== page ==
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Enhanced regulation, law enforcement needed to combat scrap metal theft

scrap metal

Photo by Creamer Media

3rd May 2024

By: Darren Parker

Creamer Media Contributing Editor Online

     

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Enhanced regulation and enforcement are needed to address the challenges of scrap metal theft in South Africa and potentially lift the ban on scrap metal exports, research and advisory firm Birguid analyst Noquele Dube says.

She explains that the scrap metal industry contributes R15-billion to South Africa's gross domestic product and employs about 350 000 people, according to the Metals Recycling Association of South Africa (MRA).

More than 60% of scrap metal revenue is generated from the mining, manufacturing and construction industries. Scrap metal is the combination of waste metal, metallic material and any product that contains metal that can be recycled from previous consumption or product manufacturing.

Valuable scrap metals in South Africa include copper, aluminium, steel and lead owing to their high demand, limited availability and economic value.

In 2023, South Africa's scrap metal exports totalled R5.2-billion, with manganese at R2-billion, iron and steel at R1.6-billion and aluminium at R1.1-billion accounting for 80% of the exports, Dube says.

Leading markets for these exports included India, at R1.6-billion; Japan, at R1.1-billion; the US, at R707-million; and China, at R322-million, she says.

Dube notes that, contrary to expectations of a ban on exports, South Africa instead imposed a ban on its own goods.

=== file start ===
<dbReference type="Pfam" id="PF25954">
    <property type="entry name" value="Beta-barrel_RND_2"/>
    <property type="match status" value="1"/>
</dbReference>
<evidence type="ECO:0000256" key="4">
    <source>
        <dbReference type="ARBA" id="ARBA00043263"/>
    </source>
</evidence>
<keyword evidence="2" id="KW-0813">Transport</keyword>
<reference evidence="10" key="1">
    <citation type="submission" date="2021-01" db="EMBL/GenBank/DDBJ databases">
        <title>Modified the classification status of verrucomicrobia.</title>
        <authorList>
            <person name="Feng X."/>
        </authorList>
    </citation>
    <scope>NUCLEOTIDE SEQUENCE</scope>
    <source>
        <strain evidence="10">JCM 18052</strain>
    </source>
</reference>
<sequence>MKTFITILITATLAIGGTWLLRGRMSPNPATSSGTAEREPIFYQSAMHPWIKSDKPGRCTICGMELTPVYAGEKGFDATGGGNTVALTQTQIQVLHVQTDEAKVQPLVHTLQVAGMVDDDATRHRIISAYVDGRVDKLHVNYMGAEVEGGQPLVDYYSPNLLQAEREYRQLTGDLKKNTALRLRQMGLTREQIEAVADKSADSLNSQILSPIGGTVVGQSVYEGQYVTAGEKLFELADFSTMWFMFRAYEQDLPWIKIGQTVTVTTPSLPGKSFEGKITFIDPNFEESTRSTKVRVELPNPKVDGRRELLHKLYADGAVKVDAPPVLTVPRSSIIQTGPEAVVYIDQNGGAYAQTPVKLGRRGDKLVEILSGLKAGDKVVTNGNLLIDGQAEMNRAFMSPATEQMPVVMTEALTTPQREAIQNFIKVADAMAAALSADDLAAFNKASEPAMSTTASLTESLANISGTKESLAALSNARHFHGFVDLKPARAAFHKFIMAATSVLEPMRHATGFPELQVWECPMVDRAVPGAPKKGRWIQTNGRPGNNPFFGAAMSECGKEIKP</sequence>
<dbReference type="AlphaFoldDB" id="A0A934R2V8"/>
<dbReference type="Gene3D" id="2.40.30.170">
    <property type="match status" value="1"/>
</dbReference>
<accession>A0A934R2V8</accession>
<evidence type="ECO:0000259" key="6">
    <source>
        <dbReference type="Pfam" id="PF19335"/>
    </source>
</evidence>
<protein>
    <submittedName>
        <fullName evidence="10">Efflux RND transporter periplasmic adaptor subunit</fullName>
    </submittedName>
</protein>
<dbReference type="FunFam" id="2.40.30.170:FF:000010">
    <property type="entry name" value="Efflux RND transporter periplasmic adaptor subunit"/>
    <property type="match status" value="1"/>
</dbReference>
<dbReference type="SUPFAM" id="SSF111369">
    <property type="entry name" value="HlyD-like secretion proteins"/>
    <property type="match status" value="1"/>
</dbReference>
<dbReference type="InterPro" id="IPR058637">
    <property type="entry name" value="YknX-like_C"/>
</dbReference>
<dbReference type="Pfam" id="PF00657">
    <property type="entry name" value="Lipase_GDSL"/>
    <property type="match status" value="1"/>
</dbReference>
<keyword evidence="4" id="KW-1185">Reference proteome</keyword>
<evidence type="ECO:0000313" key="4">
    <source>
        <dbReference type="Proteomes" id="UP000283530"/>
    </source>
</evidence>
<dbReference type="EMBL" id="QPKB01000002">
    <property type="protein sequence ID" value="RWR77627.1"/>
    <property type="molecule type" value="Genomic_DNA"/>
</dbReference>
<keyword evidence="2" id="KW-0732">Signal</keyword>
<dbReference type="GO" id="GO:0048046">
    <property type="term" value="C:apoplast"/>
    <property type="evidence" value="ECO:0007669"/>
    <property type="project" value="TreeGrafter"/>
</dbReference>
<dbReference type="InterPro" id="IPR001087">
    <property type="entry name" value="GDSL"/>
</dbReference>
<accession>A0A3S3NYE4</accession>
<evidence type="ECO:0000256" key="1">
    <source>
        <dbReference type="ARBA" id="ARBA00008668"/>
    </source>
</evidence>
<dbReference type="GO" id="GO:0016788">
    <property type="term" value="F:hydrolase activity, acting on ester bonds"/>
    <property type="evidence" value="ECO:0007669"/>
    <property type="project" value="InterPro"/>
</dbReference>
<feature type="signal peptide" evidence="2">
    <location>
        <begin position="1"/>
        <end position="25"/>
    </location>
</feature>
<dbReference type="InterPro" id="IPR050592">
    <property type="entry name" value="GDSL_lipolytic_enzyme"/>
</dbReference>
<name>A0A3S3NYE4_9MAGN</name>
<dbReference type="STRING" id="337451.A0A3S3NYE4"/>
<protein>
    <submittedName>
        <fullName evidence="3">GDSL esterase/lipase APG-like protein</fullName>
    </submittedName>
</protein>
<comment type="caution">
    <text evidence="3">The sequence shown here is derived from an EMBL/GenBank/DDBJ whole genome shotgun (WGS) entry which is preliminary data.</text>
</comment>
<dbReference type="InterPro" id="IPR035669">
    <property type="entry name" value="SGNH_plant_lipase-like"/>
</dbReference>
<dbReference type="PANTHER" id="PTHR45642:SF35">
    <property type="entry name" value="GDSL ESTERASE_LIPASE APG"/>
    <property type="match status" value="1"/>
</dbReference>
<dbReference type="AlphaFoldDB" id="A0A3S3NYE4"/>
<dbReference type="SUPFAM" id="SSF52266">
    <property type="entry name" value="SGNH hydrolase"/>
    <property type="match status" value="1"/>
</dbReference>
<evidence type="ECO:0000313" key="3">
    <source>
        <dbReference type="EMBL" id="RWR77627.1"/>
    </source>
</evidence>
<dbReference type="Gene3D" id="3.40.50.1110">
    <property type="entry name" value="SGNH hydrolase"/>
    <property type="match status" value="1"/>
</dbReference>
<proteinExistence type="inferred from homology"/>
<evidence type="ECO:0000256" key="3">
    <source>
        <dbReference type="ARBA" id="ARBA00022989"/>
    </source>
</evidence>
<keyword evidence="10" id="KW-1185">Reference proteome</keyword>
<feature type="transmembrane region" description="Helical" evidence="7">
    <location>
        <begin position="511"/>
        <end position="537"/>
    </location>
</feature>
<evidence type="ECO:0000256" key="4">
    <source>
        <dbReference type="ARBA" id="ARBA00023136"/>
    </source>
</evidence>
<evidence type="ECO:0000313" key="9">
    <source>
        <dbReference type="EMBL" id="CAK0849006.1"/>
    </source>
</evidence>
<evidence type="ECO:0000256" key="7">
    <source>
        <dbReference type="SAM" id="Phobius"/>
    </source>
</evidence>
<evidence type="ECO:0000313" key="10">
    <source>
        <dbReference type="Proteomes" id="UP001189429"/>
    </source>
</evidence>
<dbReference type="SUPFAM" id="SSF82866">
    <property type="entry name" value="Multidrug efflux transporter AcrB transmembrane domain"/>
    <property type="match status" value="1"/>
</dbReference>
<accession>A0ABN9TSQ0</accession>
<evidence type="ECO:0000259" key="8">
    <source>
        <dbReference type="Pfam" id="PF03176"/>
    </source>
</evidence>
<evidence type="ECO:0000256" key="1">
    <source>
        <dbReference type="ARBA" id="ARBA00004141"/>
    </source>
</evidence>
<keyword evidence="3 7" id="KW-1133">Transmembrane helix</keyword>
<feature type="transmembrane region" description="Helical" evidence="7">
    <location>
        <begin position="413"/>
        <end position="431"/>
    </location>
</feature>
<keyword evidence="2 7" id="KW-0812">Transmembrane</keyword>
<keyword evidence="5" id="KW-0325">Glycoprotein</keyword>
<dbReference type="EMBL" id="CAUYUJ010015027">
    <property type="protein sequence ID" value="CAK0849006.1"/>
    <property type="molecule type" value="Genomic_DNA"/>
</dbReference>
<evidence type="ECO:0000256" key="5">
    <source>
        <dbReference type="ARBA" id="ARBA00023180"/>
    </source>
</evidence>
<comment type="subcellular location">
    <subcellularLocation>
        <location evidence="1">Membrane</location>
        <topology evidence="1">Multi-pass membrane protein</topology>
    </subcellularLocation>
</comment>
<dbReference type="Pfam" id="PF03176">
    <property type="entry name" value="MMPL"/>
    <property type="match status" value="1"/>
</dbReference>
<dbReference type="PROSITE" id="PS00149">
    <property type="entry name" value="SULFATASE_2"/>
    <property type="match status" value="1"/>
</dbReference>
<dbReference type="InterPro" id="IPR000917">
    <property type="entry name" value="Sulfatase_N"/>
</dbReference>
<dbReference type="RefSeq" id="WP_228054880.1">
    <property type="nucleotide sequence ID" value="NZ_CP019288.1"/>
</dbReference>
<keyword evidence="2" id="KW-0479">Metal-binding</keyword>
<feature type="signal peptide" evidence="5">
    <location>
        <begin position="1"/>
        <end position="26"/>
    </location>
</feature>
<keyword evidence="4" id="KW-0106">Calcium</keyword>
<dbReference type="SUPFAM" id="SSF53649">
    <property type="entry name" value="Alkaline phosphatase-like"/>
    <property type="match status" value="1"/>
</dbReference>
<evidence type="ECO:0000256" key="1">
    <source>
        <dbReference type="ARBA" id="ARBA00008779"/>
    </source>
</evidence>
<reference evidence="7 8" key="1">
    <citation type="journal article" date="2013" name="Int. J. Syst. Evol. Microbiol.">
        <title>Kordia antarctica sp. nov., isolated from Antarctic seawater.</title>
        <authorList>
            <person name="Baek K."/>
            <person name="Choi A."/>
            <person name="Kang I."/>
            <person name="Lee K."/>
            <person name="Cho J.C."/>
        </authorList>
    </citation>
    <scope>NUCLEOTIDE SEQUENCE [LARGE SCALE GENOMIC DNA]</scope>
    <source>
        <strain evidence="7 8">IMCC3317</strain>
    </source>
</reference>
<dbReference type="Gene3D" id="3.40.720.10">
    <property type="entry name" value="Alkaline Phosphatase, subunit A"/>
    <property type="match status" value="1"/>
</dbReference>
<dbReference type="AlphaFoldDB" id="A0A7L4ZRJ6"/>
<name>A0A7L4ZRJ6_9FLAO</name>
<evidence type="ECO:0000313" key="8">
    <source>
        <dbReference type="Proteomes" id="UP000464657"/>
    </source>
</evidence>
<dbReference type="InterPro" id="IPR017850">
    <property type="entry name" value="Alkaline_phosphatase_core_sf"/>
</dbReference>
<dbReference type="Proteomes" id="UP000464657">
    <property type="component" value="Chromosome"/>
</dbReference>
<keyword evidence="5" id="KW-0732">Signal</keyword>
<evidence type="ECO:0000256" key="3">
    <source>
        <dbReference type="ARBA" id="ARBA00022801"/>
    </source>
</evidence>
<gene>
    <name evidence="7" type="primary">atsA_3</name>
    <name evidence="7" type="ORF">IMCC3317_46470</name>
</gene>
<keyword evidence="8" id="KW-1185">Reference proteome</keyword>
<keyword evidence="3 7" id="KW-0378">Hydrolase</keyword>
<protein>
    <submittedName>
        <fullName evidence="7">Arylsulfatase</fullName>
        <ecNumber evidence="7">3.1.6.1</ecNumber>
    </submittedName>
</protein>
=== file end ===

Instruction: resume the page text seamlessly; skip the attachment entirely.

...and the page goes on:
In November 2022, the Department of Trade, Industry and Competition (dtic) implemented an export ban on ferrous and copper scrap metals. This measure was aimed at combatting copper and ferrous metal theft by eliminating a market for stolen goods and lowering prices to discourage theft.

“Theft and export of copper cables have adversely affected the economy, leading to power cuts and disruptions on rail lines. The ban, initially set from November 2022 to May 2023, was extended for an additional six months until December last year owing to its continued adverse impact on the legal copper industry and its failure to curb illicit exports or money laundering of illegal copper proceeds domestically or internationally,” Dube points out.

According to the dtic, the yearly economic ramifications of copper theft from South Africa’s rail and electricity infrastructure exceed R47-billion. This adversely affects economic growth by disrupting supply chains and elevating production expenses.

Furthermore, service delivery experiences setbacks, with damaged rail lines stemming from theft, resulting in train cancellations and delays.

“The ban on scrap metal exports has impacted South Africans who mostly rely on selling legal scrap metal and waste pickers who collect scrap metal. In 2023, their incomes likely decreased owing to reduced demand for scrap metal from global markets such as the European Union (EU) and Asia, affecting the availability of scrap metal for sale by waste pickers and sellers,” Dube says.